Blacks becoming more comfortable discussing mental health
Terrie Williams, award-winning mental health advocate and author of Black Pain: It Just Looks Like We’re Not Hurting. (Courtesy Photo)
By Jazelle Hunt, NNPA Washington Correspondent
WASHINGTON, D.C. (NNPA) – The National Institute of Mental Health estimates that there are more than 40 million Americans currently dealing with mental illnesses, not including issues related drug and alcohol use.
But mental health treatment goes far beyond diagnoses and prescriptions.
“You don’t have to be what we know as mentally ill. You don’t have to be schizophrenic or bipolar to seek therapy. You can seek therapy because your dog died, and you just feel sad about it,” says Nikki Davis, a prison psychologist and substance abuse and family therapist in Virginia. “There’s nothing to be ashamed of. Your weakness comes from [when] you don’t seek the help you know you need.”
Davis was about 10 years old the first time she saw a therapist. One of her siblings seemed to be struggling with an emotional disorder, and her parents felt the whole family could use some help.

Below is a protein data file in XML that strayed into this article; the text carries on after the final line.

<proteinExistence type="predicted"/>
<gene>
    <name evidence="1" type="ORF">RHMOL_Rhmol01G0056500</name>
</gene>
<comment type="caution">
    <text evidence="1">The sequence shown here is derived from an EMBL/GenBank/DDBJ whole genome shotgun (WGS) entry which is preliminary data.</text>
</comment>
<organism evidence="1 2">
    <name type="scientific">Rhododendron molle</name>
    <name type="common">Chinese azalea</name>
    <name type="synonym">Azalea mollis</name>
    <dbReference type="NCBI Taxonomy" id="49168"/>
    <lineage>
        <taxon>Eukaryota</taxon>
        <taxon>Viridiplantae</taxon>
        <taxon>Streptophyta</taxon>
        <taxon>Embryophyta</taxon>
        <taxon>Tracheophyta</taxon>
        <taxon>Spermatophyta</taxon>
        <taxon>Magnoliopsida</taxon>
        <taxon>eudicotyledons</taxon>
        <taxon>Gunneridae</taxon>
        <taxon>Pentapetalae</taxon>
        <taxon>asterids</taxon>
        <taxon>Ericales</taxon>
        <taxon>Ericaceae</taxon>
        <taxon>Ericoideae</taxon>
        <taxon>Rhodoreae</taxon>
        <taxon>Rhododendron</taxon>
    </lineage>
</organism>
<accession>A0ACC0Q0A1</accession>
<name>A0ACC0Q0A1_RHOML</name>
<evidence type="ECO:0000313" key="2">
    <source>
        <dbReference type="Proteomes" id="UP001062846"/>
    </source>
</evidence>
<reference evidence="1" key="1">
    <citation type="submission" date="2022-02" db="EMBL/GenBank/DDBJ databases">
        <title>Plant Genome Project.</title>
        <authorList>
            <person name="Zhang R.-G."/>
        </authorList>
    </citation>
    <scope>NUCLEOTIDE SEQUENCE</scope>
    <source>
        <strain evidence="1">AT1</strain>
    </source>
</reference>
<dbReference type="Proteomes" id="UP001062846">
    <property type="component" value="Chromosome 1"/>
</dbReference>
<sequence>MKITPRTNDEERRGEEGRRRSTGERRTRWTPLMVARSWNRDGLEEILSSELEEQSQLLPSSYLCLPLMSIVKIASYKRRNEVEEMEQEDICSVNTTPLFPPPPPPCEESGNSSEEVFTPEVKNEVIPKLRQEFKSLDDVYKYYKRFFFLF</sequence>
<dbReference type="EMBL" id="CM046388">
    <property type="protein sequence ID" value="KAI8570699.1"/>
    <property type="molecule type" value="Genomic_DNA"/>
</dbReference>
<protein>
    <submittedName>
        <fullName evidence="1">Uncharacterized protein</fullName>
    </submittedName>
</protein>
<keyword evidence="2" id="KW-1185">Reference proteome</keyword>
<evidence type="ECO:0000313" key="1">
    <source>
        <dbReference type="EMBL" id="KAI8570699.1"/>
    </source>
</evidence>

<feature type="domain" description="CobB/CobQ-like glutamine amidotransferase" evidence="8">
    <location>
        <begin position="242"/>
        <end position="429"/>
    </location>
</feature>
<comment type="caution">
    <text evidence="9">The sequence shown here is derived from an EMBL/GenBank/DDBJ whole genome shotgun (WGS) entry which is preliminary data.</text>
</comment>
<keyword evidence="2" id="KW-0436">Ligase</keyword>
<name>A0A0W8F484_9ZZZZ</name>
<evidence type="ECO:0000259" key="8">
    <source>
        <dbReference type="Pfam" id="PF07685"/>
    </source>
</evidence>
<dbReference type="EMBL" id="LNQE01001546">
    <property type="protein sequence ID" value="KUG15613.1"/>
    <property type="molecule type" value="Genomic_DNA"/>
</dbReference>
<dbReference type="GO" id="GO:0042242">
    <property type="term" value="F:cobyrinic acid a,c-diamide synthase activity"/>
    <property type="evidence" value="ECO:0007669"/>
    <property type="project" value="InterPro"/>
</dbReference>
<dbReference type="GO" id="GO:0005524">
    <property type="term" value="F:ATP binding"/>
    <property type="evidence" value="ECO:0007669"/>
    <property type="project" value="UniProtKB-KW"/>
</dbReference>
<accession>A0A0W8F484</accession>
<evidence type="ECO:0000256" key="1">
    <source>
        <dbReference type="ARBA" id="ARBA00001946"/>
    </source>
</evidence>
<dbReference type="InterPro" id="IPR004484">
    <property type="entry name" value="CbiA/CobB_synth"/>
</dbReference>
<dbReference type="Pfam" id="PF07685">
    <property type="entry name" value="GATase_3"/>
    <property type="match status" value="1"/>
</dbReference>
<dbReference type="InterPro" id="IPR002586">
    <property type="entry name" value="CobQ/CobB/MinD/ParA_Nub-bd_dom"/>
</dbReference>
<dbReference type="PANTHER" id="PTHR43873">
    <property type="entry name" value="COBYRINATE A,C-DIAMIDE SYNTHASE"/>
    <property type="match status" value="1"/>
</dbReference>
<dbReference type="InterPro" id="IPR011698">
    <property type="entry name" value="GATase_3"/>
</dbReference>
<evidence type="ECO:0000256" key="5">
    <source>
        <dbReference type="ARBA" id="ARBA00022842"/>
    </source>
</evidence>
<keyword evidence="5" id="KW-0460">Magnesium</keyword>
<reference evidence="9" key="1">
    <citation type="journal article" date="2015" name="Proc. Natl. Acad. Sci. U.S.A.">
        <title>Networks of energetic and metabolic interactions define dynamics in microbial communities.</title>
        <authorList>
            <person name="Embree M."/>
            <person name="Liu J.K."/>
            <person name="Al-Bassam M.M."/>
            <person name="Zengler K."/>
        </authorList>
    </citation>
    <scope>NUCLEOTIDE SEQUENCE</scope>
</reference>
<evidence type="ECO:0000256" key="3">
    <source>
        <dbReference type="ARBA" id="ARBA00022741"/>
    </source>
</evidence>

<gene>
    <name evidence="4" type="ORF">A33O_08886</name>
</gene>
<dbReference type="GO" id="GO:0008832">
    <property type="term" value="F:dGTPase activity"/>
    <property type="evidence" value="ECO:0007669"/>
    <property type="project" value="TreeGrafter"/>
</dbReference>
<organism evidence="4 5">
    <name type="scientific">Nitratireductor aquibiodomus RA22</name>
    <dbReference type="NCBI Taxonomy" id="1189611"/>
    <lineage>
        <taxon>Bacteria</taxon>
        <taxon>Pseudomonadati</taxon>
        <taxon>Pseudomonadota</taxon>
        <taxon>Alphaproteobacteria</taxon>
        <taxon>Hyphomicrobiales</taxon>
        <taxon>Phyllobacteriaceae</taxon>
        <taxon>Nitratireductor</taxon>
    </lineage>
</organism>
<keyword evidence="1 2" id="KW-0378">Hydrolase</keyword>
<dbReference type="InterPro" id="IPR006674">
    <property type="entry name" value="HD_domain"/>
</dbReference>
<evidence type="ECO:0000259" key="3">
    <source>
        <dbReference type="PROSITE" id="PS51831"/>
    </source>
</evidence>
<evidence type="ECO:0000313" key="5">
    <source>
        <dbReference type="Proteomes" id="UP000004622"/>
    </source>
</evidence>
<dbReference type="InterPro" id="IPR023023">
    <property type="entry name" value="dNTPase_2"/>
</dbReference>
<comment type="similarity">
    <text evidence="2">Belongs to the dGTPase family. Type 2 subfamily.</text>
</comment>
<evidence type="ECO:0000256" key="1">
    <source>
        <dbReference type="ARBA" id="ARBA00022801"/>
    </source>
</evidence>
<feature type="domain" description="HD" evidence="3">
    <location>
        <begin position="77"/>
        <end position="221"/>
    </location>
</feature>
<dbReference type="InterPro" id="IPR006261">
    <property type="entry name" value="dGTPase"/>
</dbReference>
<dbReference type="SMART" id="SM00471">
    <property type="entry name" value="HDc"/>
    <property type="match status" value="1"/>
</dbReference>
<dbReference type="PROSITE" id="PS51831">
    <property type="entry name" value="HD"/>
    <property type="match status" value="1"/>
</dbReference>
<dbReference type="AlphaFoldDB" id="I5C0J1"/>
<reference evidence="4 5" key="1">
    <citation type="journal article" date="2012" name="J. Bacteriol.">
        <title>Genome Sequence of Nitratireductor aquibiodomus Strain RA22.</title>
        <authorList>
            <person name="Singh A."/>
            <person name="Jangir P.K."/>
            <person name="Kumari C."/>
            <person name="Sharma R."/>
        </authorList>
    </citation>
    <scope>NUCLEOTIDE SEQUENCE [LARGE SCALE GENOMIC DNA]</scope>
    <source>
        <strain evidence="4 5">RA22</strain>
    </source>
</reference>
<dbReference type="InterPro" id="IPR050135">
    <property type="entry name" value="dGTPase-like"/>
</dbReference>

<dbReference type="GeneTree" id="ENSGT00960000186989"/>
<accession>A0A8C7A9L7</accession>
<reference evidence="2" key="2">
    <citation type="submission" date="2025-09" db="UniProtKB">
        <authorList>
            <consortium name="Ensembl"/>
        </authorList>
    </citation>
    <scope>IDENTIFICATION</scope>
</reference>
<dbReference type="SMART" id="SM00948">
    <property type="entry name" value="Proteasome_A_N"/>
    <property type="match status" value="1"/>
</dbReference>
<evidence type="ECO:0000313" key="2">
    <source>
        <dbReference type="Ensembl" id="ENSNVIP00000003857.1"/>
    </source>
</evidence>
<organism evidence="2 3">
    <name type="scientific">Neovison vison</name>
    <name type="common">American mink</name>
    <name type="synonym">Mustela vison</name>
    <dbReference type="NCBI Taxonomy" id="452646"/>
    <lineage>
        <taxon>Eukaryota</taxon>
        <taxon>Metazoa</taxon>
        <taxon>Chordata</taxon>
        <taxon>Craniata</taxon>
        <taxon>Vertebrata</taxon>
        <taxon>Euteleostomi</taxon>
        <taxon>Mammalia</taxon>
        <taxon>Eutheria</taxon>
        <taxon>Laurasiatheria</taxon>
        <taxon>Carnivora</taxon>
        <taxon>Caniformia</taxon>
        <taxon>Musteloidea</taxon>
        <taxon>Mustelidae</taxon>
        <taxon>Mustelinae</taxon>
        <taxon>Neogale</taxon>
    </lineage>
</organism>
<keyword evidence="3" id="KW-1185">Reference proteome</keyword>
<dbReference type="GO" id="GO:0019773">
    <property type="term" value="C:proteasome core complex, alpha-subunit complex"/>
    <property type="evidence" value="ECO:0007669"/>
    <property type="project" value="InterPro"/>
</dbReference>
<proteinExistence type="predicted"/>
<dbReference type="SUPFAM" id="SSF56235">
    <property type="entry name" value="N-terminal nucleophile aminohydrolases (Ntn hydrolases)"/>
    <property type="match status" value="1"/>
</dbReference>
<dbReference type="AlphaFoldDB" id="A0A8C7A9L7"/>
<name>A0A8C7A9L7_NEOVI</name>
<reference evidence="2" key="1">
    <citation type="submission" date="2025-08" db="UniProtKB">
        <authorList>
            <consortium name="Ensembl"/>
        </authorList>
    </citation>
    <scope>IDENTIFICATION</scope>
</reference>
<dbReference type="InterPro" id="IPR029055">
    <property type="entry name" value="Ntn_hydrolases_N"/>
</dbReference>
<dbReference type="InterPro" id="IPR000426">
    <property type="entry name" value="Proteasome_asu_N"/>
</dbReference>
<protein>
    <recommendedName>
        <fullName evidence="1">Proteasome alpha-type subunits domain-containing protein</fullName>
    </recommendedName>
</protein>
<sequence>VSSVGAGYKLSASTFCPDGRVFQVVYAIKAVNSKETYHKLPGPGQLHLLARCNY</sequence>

May is Mental Health Month and for many Black people, the concept of mental health treatment s somewhere between laughable and extravagant. Reasons abound for Black people who dismiss mental health treatment.
“In the Black community we are hesitant to trust medical professionals. We think that mental health or mental illness is a white person’s disease. We have a tendency to want to pray it away,” Davis says. “[In therapy] they get an unbiased opinion. You’re going to get a non-judgmental and unbiased environment that is going to be as honest and forthcoming as it can be without damaging you.”
Therapy or counseling involves talking to an educated and licensed medical professional in a safe, confidential, non-judgmental environment.
Regular counseling sessions take place in a comfortable, private office, and are usually about an hour each week or bi-weekly – but the client can re-quest a different arrangement